Sclerostin is an osteocyte-secreted protein that inhibits bone growth by inhibiting the Wnt/-catenin signaling pathway. Sclerostin can be triggered by inflammation, and significant amounts have been seen in individuals with proteinuria and kidney disease. Only a few studies have looked at the role of sclerostin in SLE patients. To better understand lupus nephritis and arthritis, researchers are measuring SLE patients’ serum sclerostin levels and correlating them with bone biomarkers and disease activity. Finally, researchers looked into possible predictors of sclerostin levels. From May 2017 to April 2018, this cross-sectional, case-control research was carried out. Serum sclerostin levels were determined using an enzyme-linked immunosorbent assay in 100 SLE patients, including 50 with active lupus nephritis and 27 with active arthritis, as well as 50 healthy controls. In SLE patients, serum sclerostin was correlated with demographics, bone biomarkers, and disease activity. Sclerostin levels in SLE patients, particularly those with lupus nephritis, were substantially higher than in healthy controls. Patients without arthritis showed higher levels than those with; nevertheless, the former group had greater proteinuria and renal impairment. Sclerostin levels were shown to have significant relationships with serum creatinine, proteinuria, ingested C3, and C4 complement, and corrected Ca. Proteinuria was the sole significant predictor of serum sclerostin in SLE patients using multiple linear regression.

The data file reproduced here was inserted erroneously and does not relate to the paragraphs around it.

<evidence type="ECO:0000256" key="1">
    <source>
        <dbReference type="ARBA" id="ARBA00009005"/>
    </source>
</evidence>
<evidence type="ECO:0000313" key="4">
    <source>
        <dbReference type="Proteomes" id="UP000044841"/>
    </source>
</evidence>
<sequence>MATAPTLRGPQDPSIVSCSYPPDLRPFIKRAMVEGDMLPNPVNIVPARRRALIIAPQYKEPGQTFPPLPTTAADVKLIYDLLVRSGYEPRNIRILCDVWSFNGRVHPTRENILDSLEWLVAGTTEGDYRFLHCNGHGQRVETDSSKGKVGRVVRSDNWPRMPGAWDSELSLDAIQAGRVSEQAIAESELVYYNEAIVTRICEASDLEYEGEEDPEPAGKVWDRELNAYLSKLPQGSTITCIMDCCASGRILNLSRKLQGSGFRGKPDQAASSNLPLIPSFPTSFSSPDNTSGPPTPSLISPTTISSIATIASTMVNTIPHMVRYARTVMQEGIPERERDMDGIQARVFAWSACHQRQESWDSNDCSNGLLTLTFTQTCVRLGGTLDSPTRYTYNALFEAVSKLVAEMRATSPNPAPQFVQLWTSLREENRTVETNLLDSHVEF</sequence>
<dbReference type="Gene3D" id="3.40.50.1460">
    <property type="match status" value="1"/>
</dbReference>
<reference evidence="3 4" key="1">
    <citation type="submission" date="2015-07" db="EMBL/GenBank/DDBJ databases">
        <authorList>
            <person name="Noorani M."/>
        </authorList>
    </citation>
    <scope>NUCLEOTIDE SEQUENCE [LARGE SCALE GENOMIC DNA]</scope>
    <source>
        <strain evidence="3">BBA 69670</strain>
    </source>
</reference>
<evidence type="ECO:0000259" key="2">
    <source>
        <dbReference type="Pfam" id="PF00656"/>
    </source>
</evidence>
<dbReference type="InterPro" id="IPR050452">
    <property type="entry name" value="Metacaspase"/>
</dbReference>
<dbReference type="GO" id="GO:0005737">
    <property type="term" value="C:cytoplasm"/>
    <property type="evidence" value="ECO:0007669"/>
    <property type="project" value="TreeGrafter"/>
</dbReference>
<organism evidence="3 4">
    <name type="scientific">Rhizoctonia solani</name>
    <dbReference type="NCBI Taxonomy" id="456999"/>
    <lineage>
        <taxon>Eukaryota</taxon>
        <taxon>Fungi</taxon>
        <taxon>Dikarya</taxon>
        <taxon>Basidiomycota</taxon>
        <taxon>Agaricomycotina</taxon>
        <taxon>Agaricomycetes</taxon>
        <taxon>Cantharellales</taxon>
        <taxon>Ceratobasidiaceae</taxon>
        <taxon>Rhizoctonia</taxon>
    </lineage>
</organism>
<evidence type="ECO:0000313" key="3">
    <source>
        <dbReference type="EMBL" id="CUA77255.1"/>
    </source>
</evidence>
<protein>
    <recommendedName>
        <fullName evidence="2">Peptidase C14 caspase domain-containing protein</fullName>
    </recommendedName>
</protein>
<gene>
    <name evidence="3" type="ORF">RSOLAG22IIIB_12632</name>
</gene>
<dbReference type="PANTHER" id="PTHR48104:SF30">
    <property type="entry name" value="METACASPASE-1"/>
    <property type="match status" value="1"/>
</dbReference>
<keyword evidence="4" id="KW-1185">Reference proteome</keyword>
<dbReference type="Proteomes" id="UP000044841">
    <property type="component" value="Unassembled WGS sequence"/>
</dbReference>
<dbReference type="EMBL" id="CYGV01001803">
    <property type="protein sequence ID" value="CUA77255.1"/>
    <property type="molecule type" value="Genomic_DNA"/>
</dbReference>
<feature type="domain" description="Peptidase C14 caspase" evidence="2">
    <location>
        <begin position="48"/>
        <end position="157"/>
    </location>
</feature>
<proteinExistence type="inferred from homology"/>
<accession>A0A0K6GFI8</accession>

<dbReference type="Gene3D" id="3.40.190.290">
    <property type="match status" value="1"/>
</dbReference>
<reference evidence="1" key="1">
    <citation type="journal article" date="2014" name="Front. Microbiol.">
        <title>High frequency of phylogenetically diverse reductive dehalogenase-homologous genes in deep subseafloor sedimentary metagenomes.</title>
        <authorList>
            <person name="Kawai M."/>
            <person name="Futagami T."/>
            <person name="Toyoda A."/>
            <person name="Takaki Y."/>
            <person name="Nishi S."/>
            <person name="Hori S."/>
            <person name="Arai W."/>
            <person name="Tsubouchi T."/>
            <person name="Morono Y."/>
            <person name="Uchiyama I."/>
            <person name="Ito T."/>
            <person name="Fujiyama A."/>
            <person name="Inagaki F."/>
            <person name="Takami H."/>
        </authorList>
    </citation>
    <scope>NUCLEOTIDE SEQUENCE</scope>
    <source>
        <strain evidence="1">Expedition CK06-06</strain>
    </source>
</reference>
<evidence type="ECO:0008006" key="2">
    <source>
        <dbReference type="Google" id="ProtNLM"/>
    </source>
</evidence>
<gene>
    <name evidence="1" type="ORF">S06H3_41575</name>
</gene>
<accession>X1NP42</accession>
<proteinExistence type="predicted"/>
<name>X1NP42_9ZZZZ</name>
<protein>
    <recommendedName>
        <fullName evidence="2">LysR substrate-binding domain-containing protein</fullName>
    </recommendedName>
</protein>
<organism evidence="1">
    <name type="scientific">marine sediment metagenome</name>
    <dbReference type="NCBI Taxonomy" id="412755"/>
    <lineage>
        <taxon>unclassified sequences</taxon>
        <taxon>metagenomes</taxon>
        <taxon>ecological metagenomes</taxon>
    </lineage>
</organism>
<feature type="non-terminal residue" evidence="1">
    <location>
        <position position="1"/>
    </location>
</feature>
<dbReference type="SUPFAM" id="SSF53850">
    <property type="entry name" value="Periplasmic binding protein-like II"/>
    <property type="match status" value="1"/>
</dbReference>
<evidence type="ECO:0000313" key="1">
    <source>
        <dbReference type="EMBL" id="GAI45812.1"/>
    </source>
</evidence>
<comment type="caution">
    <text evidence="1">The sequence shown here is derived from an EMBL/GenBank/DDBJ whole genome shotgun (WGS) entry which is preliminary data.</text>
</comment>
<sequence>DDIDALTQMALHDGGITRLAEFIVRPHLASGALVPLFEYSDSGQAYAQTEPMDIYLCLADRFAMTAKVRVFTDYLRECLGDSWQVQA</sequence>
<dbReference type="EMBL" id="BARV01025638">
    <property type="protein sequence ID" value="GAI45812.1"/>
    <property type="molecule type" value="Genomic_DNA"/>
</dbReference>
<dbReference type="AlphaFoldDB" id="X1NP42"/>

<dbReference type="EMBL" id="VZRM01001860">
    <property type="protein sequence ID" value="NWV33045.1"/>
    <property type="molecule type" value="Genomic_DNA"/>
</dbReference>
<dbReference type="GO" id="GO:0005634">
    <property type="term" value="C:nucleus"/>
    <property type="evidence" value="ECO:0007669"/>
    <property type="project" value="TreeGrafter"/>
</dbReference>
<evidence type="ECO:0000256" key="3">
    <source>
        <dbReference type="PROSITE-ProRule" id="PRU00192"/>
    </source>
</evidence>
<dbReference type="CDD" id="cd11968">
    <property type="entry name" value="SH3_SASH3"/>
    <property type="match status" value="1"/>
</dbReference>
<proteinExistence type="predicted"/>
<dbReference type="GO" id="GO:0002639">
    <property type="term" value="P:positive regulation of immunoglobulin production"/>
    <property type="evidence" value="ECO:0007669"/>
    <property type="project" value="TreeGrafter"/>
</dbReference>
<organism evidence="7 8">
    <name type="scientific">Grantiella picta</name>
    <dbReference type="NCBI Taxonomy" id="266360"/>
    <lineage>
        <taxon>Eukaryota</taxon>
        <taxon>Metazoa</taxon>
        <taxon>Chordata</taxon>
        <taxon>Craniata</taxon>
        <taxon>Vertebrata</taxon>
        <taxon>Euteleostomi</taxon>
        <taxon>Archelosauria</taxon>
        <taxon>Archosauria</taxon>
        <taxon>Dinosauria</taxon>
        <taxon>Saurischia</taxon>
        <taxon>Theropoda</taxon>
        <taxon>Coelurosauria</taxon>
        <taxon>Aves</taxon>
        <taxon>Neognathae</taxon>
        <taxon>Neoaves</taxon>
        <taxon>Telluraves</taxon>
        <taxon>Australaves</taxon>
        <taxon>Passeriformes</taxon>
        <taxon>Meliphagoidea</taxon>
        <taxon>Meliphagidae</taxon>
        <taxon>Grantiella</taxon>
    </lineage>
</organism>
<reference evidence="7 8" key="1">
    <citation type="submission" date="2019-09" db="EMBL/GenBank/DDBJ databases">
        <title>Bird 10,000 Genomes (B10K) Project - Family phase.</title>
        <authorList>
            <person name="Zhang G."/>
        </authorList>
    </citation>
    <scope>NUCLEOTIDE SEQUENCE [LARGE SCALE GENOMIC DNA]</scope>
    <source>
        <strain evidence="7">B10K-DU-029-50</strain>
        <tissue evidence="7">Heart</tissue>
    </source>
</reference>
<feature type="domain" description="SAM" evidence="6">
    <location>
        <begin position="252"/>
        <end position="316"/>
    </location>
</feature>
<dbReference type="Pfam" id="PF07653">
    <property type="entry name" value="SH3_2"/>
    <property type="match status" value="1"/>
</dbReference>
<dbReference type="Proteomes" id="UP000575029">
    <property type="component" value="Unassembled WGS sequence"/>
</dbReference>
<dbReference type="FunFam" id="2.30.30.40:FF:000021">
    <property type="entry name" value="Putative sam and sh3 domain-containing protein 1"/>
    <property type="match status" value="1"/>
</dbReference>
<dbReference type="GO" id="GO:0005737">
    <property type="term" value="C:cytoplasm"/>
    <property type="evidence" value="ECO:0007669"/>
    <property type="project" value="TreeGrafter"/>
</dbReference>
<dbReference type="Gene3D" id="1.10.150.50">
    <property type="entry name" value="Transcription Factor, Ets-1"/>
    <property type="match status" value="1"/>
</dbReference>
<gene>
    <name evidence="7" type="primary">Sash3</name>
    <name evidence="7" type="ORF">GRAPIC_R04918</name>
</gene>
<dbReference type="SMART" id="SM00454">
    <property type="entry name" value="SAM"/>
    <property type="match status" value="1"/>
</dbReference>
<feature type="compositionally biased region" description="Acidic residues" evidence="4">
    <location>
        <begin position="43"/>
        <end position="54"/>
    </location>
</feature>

This is the first study to show that serum sclerostin is linked to proteinuria in SLE patients and might be utilized as a biomarker for lupus nephritis.